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Schmallenberg, Germany

Spirometry is a simple test and considered the gold standard in lung function. An obstructive ventilatory defect is a disproportionate reduction of maximal airflow from the lung in relation to the maximal volume that can be displaced from the lung. It implies airway narrowing and is defined by a reduced FEV1/FVC ratio below the 5th percentile of the predicted value (lower limit of normal, LLN). A restrictive disorder may be suspected when vital capacity (FVC) is reduced and FEV1/FVC is normal. It is definitely proven, however, only by a decrease in TLC below the 5th percentile of predicted value (LLN). The measurement of TLC by body plethysmography is necessary to confirm or exclude a restrictive defect or hyperinflation of the lung when FVC is below the LLN. 2012 a task force of the ERS published new reference values based on 74187 records from healthy non-smoking males and females from 26 countries. The new reference equations for the 3-95 age range are now available that include appropriate age-dependent mean values and lower limits of normal (LLN). This presentation aims at providing the reader with recommendations dealing with standardization and interpretation of spirometry. © Georg Thieme Verlag KGStuttgart. New York. Source


Siemon K.,Fachkrankenhaus Kloster Grafschaft
Atemwegs- und Lungenkrankheiten | Year: 2015

In some patients with severe pulmonary disease and reduced physical capacity, noninvasive ventilation (NIV) could be an additional therapeutic option to achieve a higher training stimulus. However, as NIV is a difficult and work (staff) intensive therapy, it should only be used in patients who will benefit from it. Further studies are required to investigate the future role of NIV in pulmonary rehabilitation. © 2015 Dustri-Verlag Dr. Karl Feistle. Source


Indication for oxygen therapy is not related to the patient's age but to their underlying disease. It is important to know whether hypoxemic (ICD J96.10) or hypercapnic respiratory failure (J96.11) is present. Oxygen insufflation has strong placebo effects. In hypoxemic respiratory failure, oxygen supplementation is usually only necessary during physical exercise and should be dosed accordingly. In hypercapnic respiratory failure, which is virtually always caused by chronic fatigue of the respiratory pump, continuous oxygen supplementation is necessary to relieve the respiratory pump. The subsequently slightly increased hypercapnia is a sign for reduction of the respiratory minute volume or the respiratory work and thus desired. When the respiratory pump needs to work more (i.e., PaCO2 > 50 mmHg or bicarbonate > 32 mmol/L), respiratory muscle failure should generally be treated with intermittent artificial ventilation. © 2015 Dustri-Verlag Dr. Karl Feistle. Source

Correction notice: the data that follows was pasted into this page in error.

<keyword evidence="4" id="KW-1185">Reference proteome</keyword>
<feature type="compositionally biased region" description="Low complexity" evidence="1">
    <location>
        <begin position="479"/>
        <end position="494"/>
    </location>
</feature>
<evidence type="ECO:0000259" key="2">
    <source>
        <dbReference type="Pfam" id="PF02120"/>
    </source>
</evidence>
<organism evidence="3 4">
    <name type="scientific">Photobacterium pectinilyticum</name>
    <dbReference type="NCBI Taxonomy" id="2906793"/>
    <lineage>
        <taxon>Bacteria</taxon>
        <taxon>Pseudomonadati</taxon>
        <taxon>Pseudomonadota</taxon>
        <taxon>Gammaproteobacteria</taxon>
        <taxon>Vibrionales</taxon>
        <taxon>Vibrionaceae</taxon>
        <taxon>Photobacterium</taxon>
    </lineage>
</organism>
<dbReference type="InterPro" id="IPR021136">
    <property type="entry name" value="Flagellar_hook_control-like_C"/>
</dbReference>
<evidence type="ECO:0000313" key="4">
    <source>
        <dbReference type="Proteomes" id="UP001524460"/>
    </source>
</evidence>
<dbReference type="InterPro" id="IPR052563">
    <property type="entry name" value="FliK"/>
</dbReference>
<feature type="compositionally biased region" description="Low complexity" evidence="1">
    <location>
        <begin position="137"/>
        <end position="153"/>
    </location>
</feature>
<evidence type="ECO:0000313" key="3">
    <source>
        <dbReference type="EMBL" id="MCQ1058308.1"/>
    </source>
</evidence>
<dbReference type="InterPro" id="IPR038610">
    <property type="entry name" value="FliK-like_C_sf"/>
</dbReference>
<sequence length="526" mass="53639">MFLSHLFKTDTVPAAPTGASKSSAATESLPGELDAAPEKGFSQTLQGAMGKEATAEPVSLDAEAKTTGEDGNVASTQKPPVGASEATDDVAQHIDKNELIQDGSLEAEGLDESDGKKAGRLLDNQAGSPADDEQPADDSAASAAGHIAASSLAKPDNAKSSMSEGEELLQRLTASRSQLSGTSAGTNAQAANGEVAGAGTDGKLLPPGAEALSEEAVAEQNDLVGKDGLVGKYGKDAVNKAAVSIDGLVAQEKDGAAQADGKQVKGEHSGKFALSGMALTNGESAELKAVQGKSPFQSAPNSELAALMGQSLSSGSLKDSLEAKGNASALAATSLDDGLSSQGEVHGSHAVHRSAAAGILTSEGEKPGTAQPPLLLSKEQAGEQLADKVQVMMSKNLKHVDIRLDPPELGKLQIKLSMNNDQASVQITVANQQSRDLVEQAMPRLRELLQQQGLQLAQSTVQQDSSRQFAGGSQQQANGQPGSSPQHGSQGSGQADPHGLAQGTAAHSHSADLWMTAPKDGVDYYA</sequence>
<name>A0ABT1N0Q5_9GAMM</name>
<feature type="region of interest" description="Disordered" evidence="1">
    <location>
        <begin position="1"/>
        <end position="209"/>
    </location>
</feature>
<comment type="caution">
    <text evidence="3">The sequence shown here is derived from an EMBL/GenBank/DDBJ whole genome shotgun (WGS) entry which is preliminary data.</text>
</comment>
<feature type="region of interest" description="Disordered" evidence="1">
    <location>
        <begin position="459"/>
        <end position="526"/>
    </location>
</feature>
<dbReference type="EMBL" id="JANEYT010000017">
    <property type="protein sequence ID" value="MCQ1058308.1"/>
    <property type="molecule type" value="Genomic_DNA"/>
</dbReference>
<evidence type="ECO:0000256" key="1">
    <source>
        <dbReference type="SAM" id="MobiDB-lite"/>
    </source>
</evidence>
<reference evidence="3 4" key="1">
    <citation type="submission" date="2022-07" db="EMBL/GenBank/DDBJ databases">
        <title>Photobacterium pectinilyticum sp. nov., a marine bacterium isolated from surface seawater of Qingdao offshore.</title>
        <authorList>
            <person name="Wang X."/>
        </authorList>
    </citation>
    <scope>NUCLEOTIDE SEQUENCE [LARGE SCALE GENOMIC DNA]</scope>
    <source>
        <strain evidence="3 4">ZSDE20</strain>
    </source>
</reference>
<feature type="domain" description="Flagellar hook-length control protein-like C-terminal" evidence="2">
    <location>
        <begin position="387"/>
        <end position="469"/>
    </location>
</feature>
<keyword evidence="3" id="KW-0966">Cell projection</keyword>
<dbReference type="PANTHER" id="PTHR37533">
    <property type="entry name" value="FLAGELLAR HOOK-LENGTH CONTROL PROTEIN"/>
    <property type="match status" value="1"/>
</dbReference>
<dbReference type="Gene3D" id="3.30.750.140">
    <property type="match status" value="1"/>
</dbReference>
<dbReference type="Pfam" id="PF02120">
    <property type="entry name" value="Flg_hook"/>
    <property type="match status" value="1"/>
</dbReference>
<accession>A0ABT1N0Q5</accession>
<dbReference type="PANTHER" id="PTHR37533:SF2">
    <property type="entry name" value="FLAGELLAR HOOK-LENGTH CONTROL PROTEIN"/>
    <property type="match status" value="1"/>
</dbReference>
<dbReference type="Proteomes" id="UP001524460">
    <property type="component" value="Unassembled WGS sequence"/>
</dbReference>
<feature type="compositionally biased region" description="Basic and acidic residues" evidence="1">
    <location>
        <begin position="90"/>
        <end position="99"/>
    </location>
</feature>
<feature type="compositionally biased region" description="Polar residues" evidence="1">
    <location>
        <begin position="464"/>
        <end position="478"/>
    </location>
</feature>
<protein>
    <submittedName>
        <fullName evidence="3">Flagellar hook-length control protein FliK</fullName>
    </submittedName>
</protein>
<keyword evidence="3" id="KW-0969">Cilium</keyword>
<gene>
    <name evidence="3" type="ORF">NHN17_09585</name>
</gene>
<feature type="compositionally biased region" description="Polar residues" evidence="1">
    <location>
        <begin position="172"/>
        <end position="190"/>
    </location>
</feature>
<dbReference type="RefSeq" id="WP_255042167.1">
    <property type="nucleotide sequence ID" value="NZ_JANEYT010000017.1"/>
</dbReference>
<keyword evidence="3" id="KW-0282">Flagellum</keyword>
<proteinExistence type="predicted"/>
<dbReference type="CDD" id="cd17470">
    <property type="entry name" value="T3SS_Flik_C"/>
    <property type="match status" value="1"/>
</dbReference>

Haidl P.,Fachkrankenhaus Kloster Grafschaft | Kroegel C.,Friedrich - Schiller University of Jena | Kohlhaufl M.,Klinik Schillerhohe | Voshaar T.,Medizinische Klinik III
Pneumologie | Year: 2012

This paper describes the possibility of targeting the small airways. In addition to aiding in the therapy for chronic obstructive lung diseases this may prove to be invaluable in the development of treatment strategies for diseases of the bronchioli. Essential factors in peripheral lung deposition include extra-fine particles, a slow and controlled inspiratory flow and an endexspiratory breathhold of 5 - 10 sec (especially for steroids). Due to methodological difficulties, clinical data comparing steroids with larger or extra-fine particles are limited in the field of asthma therapy. However, research suggests a trend for reduced symptoms, positively affected biomarkers and decreased lung hyperinflation when steroids with extra-fine particles are used. © Georg Thieme Verlag KG Stuttgart · New York. Source


The prevalence of difficult or prolonged weaning from the ventilator is increasing due to a growing number of multi-morbid, elderly and pulmonary deficient patients being mechanically ventilated. Intensive care units (ICU) tend to refer difficult to wean patients to specialised weaning facilities. A survey of 38 centres performed in 2006 included a total number of 2718 patients with difficult or prolonged weaning. Almost three quarters of the patients were transferred to a weaning centre from an external ICU. The weaning success rate was 66.3%. After weaning in 31.9% of the patients, home mechanical ventilation was started. The overall hospital mortality rate was 20.8%. Recently the task force WeanNet a network of weaning units was founded under the auspices of the German Thoracic Society. The main aim of WeanNet is to improve cooperation among the weaning centres and the quality of patient management. Important tools of WeanNet are (i) the register of weaning patients and (ii) accreditation of the weaning centres. To develop the register an intensive cooperation between the task force and the Institute for Lung Research (ILF) was necessary. The finished register is now logistically run by ILF. In less than 1 year after the official start, already 70 weaning units with ca. 3000 patients are registered. In future WeanNet, in particular in terms of the register and the accreditation, will stand for the quality of weaning centres in Germany. © 2010 Georg Thieme Verlag KG Stuttgart · New York. Source

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